Q: What’s changed in the studio since we last spoke?
Joe Chang: To be honest, everyone is different now! I’m the only constant I think. [Former Microsoft colleague and senior developer] Jeff Chilberto is a San Francisco native, and one guy he’s managed to convince to come on board who has become one of our greatest team members is a guy called Brian Bell. Brian is an ex-lighting director from Hollywood, so he’s done a ton of movies including Life of Pi, Riddick, Narnia – there’s about 15 he’s worked on, and you’d know all of them. He’s turned into our art lead and worked on the environment, particularly the randomly generated stuff. We’re really lucky to have him.
Q: How many staff do you have on board now?
Joe Chang: We have nine. We have two full-timers, one part-timer, and the rest are doing it in their own time after-hours.
Q: You didn’t raise a ton of money through Kickstarter and workers don’t come for free. How are you paying for the game’s development?
We’ve got a pretty cool model at the moment in that we all just want to see the game succeed, so everyone is putting in their own time. We’ve got a formalised contract that covers the various scenarios. If no money is made that’s the easiest one. If a lot of money is made, then we pay ourselves according to the time we’ve put in. if we make five bucks we’ll just split it up – buy a Moro bar or something!
Q: I see you’ve changed the game’s subtitle – why’s that?
Joe Chang: Originally we called it House of the Shunned Ones, which is a reference to one of HP Lovecraft’s stories, but later on we decided to change the setting. After the finish of our Kickstarter, we had a big design meeting and one of the things we talked about was the cliché setting. A university sounds cool, but when you look at it, it’s just a haunted house so we thought ‘That’s pretty done and dusted, what can we come up with?’ Gav, one of the guys in our team at the time said ‘Kowloon Walled City has a lot of history. It’s hardly been done – maybe it’s a level in COD.’ It’s largely untouched, so I started looking into it. I saw how rich its history was and how creepy it was, so I thought ‘Yeah sure why not?’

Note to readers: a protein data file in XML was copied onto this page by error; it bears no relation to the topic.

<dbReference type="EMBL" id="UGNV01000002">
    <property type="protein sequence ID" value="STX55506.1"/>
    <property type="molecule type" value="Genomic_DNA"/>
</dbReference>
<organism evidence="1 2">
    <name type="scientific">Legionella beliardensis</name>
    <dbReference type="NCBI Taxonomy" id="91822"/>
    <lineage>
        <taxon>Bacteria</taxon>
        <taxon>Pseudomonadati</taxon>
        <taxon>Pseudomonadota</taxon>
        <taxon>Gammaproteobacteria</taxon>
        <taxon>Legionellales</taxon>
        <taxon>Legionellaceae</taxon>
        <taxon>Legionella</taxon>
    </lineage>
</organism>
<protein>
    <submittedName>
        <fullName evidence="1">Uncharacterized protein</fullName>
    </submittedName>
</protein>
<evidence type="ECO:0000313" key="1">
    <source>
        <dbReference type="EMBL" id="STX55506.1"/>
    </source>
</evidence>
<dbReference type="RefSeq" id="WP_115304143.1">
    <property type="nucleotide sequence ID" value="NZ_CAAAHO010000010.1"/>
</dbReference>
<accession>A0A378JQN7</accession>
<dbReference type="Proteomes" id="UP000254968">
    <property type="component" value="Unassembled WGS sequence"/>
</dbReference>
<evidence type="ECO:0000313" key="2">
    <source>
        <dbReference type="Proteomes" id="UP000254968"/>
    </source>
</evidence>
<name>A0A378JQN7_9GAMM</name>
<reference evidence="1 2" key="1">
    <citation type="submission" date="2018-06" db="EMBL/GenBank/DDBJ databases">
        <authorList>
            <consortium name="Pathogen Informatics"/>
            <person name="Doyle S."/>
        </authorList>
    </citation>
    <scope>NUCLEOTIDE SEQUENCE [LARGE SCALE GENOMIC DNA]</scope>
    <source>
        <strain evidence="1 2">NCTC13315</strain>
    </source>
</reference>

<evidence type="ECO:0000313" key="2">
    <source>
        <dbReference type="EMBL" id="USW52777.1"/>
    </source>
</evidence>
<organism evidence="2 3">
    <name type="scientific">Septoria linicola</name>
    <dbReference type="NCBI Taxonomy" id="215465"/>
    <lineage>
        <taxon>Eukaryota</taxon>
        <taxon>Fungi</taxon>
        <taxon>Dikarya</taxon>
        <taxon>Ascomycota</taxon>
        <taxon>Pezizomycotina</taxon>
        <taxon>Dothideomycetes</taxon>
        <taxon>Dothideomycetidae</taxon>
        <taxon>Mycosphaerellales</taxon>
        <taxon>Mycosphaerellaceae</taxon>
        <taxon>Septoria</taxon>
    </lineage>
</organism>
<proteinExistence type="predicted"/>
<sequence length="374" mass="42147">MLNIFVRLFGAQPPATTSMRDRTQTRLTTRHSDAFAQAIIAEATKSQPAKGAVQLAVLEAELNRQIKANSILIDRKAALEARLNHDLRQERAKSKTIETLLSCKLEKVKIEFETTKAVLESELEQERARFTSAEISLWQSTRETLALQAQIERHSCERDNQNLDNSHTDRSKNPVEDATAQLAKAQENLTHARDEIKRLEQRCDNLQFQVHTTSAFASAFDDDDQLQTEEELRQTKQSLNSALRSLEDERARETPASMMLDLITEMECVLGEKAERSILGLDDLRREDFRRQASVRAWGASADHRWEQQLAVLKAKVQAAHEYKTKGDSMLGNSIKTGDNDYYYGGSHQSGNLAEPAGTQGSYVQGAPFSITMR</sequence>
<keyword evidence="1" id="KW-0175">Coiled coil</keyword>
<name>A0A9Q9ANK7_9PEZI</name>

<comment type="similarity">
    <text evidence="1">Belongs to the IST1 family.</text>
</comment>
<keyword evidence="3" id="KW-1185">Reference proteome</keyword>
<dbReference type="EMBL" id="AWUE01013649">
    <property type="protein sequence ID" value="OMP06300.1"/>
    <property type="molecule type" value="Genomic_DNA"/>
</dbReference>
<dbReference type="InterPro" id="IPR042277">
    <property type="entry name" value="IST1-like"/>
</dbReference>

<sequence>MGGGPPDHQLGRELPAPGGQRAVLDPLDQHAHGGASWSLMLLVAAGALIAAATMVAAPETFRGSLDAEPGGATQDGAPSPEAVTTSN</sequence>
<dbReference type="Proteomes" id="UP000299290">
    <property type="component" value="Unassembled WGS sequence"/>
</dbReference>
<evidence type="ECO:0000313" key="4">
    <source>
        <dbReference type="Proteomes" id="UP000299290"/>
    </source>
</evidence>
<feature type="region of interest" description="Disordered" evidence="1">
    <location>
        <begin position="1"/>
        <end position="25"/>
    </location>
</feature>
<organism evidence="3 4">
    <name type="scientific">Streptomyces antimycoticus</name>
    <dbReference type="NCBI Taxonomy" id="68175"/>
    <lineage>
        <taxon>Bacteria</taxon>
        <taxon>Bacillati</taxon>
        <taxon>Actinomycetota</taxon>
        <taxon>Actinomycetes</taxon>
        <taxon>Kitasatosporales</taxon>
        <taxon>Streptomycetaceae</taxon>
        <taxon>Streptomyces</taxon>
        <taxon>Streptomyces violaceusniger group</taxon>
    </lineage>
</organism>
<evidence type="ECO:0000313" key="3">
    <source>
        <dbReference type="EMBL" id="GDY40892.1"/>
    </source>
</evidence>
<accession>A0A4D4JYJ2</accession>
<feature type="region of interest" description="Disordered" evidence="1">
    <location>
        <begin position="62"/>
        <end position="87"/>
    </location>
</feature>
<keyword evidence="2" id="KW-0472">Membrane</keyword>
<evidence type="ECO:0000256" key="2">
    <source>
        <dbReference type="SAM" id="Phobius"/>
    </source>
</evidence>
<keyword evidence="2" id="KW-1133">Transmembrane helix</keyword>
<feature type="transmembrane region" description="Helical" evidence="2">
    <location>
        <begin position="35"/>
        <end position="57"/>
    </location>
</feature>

[The Walled City] became this thriving community despite the crime and lawlessness. Order came out of the chaos, which is really, really weird. I love those kind of settings, and it’s very similar to a place called Battleship Island in Japan. I love that stuff! The whole abandoned setting. It’s almost post-apocalyptic. With Kowloon, people still lived in it, but it was weird and mesmerising.
Q: What’s new game-wise since last year?
In terms of what’s been added, the environment is the most drastic thing, but one key thing is we’ve implemented a mechanism to regulate the gameplay. It’s basically an AI director that we modelled after what Valve did with Left 4 Dead. They had a mechanism that determined the flow of the game: if the players were doing well, it would spawn more zombies and fewer med packs. We don’t have regulation according to player status, but we do have a mechanism that will spawn a mix of creatures depending on your progress and the level you’re on. With the old version sometimes you’d get no creatures, and sometimes you’d get a hundred! It was a bit of a mess.
So, there’s much more of a flow to it. In the future, everything will drive down from the story, so how you interact and what choices you make will also dictate the amount of creatures, the levels you get, the amount of items and what kind of items, and different things that happen in the game as well.
Q: So the story will basically be modular and choices will dictate things like items and enemies?